per unit area of nuclear power stations, which is about 1000W/m2 (figure
24.10). Let’s imagine generating 22 kWh per day per person of nuclear
power – equivalent to 55 GW (roughly the same as France’s nuclear
power), which could be delivered by 55 nuclear power stations, each occu-
pying one square kilometre. That’s about 0.02% of the area of the country.
Wind farms delivering the same average power would require 500 times as
much land: 10% of the country. If the nuclear power stations were placed
in pairs around the coast (length about 3000 km, at 5 km resolution), then
there’d be two every 100 km. Thus while the area required is modest, the
fraction of coastline gobbled by these power stations would be about 2%
(2 kilometres in every 100).

Economics of cleanup

What’s the cost of cleaning up nuclear power sites? The nuclear decom-
missioning authority has an annual budget of £2 billion for the next 25
years.E The nuclear industry sold everyone in the UK 4 kWh/d for about
25 years, so the nuclear decommissioning authority’s cost is 2.3 p/kWh.E
That’s a hefty subsidy – though not, it must be said, as hefty as the subsidy
currently given to offshore wind (7 p/kWh).


The safety of nuclear operations in Britain remains a concern. The THORP
reprocessing facility at Sellafield, built in 1994 at a cost of £1.8 billion, had
a growing leak from a broken pipe from August 2004 to April 2005. Over
eight months, the leak let 85 000 litres of uranium-rich fluid flow into a
sump which was equipped with safety systems that were designed to detect
immediately any leak of as little as 15 litres. But the leak went undetected
because the operators hadn’t completed the checks that ensured
the safety systems were working; and the operators were in the habit of
ignoring safety alarms anyway.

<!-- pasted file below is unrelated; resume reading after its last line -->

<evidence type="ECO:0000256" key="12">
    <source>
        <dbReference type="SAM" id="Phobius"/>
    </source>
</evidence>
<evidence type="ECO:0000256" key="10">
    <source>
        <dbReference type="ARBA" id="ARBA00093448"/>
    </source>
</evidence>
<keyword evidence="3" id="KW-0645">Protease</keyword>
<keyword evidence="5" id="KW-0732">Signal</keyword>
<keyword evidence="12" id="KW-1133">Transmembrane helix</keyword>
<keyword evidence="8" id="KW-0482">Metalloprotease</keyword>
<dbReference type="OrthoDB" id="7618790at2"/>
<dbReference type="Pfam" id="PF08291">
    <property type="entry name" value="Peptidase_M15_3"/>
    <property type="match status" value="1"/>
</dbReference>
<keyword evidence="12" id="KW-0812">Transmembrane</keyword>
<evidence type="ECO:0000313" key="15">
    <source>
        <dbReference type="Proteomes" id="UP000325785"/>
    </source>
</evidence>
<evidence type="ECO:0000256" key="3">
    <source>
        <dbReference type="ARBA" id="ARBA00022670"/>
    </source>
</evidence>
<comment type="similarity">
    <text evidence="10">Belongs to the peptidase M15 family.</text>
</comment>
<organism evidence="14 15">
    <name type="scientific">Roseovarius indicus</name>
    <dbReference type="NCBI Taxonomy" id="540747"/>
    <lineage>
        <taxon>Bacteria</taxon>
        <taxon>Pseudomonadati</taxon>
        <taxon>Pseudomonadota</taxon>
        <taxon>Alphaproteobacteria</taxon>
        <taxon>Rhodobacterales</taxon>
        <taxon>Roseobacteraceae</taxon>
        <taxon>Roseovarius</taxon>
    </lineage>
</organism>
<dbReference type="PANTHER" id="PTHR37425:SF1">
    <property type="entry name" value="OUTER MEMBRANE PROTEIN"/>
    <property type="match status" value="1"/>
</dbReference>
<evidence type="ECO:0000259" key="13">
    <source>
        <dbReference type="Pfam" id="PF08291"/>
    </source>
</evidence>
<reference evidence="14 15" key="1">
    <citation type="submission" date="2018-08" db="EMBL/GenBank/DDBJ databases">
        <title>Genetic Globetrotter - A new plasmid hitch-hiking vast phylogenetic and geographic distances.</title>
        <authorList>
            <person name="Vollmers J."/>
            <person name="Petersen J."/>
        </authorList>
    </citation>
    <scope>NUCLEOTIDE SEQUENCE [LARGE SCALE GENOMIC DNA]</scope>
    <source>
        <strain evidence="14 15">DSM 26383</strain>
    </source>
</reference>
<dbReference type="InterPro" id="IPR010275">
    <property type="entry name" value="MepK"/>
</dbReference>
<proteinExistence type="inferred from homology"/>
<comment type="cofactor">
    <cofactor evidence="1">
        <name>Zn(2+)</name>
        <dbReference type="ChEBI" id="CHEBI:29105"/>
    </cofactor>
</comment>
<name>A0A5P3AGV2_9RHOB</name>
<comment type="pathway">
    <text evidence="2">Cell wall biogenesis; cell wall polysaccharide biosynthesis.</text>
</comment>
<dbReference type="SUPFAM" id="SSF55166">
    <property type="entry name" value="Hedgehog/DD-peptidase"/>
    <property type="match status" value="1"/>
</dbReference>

The safety system came with belt and braces. Independent of the failed
safety alarms, routine safety-measurements of fluids in the sump should
have detected the abnormal presence of uranium within one month of the
start of the leak; but the operators often didn’t bother taking these routine
measurements, because they felt too busy; and when they did take mea-
surements that detected the abnormal presence of uranium in the sump
(on 28 August 2004, 26 November 2004, and 24 February 2005), no action
was taken.

By April 2005, 22 tons of uranium had leaked, but still none of the
leak-detection systems detected the leak. The leak was finally detected by
accountancy, when the bean-counters noticed that they were getting 10%
less uranium out than their clients claimed they’d put in! Thank goodness
this private company had a profit motive, hey? The criticism from the

Figure 24.9. Sizewell’s power stations. Sizewell A, in the foreground, had a capacity of 420 MW, and was shut down at the end of 2006. Sizewell B, behind, has a capacity of 1.2 GW. Photo by William Connolley.
Figure 24.10. Sizewell occupies less than 1 km2. The blue grid’s spacing is 1 km. © Crown copyright; Ordnance Survey.